Adding weeping trees to your home’s landscape is a decision that will be difficult to regret. Whether you are planting an elegant willow along the bank of your stream, featuring a draped, flowering cherry in your front garden, or choosing to adorn your borders with any of the other 100-plus weeping tree types available.
Below, you’ll see the top 14 weepers that best incorporate that wow factor into your landscape. How will weeping trees do this? With their unusual growth habits.
Weeping trees have been formed with fewer cells that prohibit the growth of rigid branches. Resulting in pendulous limbs that arc downward in a glorious cascade of color and texture.
Choosing A Weeping Tree
Some trees display a stronger weeping habit than others, making it sometimes difficult to recognize their weeping status.
If you’ve been looking around at different weepers, you may have seen some with “pendula” in the name. This is an easy way to identify a weeping tree.
When making a decision, certain factors are key to determining its success in your garden. These are:
- Maturity size – compared to the size of your proposed space
- Light/soil requirements – compared to what your garden offers
- Recommended hardiness zone – only choose trees that are bred to survive in your region
Most weeping trees on the market have been grafted using the rootstock of non-weeping species. For example, part of a weeping cherry will have been fused with the rootstock of a non-weeping cherry.
Ensuring the quality of your rootstock is important because this is what determines the level of water and nutrient absorption your tree will benefit from.
Height and Spread
Within the family of weeping trees, some remain quite small. While others mature to monumental heights.
The smallest can reach 4-10’, in height, with a 3-4’ spread. Some of these are considered dwarf weepers. The largest, such as evergreens and willows, can mature to 30-40ft tall and wide. These variances make maturity size a critical decision factor.
Flowering, Evergreen, or Deciduous
Once you’ve established the maturity size you need, your next choice should be the type of weeping tree you’d like to grow.
Weeping Cherries and Wisterias are prolific bloomers that will fill your landscape with intoxicating fragrance and color.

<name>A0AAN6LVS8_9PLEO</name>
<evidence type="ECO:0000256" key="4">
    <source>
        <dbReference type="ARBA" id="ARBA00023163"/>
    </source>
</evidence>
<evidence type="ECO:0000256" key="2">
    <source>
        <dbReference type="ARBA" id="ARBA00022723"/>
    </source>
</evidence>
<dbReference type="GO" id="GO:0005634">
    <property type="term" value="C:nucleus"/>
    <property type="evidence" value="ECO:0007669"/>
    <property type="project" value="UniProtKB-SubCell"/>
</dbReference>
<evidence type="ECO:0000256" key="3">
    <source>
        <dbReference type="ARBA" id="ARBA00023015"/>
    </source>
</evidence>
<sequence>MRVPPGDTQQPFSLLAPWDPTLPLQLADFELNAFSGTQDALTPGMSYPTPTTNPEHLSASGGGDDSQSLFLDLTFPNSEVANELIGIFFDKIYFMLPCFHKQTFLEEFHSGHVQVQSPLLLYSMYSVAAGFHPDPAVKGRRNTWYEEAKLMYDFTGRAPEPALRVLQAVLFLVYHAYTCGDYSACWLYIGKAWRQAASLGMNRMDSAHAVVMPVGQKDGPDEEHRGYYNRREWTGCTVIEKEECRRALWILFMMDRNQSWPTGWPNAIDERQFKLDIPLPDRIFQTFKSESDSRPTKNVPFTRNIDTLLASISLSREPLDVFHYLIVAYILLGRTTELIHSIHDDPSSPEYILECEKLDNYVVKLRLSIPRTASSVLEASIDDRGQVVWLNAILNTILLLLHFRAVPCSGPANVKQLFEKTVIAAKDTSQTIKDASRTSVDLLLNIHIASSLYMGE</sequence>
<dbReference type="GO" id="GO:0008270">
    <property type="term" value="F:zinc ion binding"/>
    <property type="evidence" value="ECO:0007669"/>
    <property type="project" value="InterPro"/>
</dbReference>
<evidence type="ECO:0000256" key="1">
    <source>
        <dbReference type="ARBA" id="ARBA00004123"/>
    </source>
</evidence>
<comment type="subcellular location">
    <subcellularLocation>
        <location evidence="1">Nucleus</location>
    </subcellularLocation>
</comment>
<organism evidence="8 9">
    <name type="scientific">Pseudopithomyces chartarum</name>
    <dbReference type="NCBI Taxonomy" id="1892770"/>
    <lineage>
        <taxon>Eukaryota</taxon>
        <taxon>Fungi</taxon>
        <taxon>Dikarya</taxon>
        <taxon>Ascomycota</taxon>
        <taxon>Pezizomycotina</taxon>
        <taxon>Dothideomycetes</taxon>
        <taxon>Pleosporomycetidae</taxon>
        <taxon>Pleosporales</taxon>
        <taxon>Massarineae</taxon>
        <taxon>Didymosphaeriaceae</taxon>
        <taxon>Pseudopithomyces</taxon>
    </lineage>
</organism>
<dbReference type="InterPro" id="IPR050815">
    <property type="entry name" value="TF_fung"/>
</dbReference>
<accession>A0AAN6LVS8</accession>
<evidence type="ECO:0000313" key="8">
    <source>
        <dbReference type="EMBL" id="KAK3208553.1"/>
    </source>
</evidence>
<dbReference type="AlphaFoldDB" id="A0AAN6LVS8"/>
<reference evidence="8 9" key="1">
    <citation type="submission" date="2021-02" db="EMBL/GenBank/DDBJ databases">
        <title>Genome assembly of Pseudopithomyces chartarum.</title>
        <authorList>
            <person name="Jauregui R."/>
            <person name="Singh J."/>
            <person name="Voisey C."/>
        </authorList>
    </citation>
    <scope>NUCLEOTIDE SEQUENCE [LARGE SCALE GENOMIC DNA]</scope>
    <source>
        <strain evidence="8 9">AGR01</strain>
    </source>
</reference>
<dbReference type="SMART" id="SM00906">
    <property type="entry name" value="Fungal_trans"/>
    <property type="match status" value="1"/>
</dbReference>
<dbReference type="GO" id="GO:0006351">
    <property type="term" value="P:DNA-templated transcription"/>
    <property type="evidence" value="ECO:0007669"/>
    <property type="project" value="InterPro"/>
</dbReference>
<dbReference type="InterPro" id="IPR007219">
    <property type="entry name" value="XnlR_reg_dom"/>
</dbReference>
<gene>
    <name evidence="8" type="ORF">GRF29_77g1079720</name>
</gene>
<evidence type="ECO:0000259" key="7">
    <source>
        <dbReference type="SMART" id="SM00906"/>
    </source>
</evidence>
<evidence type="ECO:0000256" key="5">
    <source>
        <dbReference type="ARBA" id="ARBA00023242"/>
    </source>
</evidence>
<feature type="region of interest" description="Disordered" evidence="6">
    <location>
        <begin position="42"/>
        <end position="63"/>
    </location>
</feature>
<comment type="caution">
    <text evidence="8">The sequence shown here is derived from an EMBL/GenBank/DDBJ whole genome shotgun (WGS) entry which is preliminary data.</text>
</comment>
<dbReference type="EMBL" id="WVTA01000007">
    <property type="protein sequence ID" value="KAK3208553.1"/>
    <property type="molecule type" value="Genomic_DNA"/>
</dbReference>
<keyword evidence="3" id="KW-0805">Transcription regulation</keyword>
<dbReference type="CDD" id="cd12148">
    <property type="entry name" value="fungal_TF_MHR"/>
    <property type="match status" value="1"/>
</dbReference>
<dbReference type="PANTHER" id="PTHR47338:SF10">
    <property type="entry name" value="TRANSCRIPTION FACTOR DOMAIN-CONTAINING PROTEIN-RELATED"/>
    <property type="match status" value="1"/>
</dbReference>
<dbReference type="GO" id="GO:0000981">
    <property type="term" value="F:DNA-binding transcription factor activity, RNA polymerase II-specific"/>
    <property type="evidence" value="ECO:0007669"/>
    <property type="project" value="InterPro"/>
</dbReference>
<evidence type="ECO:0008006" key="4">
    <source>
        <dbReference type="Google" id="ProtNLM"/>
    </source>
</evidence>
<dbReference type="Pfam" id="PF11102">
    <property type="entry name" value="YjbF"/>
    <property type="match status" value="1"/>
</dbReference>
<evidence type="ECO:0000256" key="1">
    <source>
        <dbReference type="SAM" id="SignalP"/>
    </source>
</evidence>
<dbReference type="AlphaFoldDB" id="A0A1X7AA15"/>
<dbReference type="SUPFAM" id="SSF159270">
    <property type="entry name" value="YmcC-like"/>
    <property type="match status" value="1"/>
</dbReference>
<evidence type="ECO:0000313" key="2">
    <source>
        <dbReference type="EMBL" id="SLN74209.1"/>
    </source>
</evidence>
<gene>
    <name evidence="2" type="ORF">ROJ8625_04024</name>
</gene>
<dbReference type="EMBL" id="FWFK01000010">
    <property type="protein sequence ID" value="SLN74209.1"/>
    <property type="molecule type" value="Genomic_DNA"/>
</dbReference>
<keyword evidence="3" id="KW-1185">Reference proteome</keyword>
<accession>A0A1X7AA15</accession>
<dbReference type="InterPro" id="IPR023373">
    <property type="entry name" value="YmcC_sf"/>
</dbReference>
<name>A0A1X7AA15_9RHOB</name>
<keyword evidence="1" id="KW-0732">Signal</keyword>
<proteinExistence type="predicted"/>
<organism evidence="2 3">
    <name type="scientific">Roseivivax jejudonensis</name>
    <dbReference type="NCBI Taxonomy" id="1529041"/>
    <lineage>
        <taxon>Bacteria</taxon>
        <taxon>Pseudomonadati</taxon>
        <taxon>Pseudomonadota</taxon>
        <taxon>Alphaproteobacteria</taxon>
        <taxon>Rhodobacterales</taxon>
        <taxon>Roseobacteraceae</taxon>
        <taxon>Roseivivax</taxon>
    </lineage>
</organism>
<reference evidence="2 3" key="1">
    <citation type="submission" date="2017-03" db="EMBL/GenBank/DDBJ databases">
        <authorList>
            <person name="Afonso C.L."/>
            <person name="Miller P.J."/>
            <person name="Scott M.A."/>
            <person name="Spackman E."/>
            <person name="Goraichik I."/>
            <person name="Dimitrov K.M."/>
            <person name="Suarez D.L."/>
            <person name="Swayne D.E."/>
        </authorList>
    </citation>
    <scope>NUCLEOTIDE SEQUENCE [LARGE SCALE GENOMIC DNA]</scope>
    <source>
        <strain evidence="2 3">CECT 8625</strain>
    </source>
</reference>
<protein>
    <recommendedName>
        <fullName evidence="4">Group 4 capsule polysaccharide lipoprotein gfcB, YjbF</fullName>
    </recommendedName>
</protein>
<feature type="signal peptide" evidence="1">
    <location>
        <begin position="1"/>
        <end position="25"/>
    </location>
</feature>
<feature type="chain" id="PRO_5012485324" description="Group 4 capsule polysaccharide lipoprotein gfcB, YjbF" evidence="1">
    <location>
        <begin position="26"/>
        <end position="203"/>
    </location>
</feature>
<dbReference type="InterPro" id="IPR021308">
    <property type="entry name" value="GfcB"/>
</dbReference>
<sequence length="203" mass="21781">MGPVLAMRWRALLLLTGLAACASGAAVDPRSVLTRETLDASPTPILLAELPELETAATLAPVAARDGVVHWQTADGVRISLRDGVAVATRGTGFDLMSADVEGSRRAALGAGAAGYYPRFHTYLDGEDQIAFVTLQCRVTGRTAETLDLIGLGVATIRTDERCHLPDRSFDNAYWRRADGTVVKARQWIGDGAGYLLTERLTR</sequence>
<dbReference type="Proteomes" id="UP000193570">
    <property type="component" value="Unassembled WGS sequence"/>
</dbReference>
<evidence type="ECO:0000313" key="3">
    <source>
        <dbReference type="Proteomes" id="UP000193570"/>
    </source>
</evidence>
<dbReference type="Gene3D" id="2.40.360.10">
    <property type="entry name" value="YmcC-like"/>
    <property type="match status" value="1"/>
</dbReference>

Evergreens have a commanding presence and are the most low-maintenance option. While deciduous trees offer stunning, seasonal color, texture, and form.
Hardiness Zones indicate the regions where different trees will thrive, with each zone being measured by its coldest winter temperature.
Since trees have the ability to increase property values, they should be considered an investment. In order to protect your investment, it’s always best to choose trees that will flourish outdoors, in your particular neck of the woods.
14 Varieties of Weeping Trees
The unusual growth of the following trees can create a striking focal point in a variety of garden sizes. Especially when paired with complementary plantings.
With 14 different weeping tree types, in 5 different categories, one is bound to reach out as the perfect weeping tree for you.
If you’re looking to add height and drama to your landscape, then weeping evergreens are just the ticket. Each of these presents varying degrees of weeping growth, offering distinct and eye-catching options.
Yet, being evergreen, all are exceptionally low-ma
Weeping Blue Atlas Cedar Tree
(Cedrus atlantica ‘Glauca Pendula’)
The Weeping Blue Cedar spreads its trunk and arms 20’ high and 15’ wide, in zones 6-8. Creating a sweeping and dramatic appearance, at a rate of 12-24” per year.
Clusters of silver-green needles line each branch, like lace. Adding year-round intrigue and charm to rocky and sloped terrains.
Position this tree in a location that allows at least 40’ of space from your home or other structure, to allow for proper growth.
The average price for a Weeping Blue Atlas ranges from $169 – $360, depending on size and stage of maturity.
Weeping White Spruce Tree
(Picea glauca ‘Pendula’)
This White Spruce offers its own weeping twist, in zones 2-8. Short, pendulous branches drape from a sleek, upright trunk, each covered in small boughs of blue-green needles.
A small sapling will grow by 12” per year, reaching full maturity in just ten years. Continued growth will eventually see a maximum size of 30’ tall by 10’ wide.
When planting multiples, 6’ from trunk to trunk is sufficient for healthy growth. This is the proper amount of planting space from your home, as well.
The average price per tree is usually based on size and starts at around $50 for a 1-year-old sapling.
Weeping White Spruce Tree
(Picea glauca ‘Pendula’)
The features of this interesting dwarf conifer fall right in between our first two evergreen examples.
Long, trailing branches, lined with 3” swathes of green needles, hang from a robust trunk. New growth emerges a pale green and darkens with age.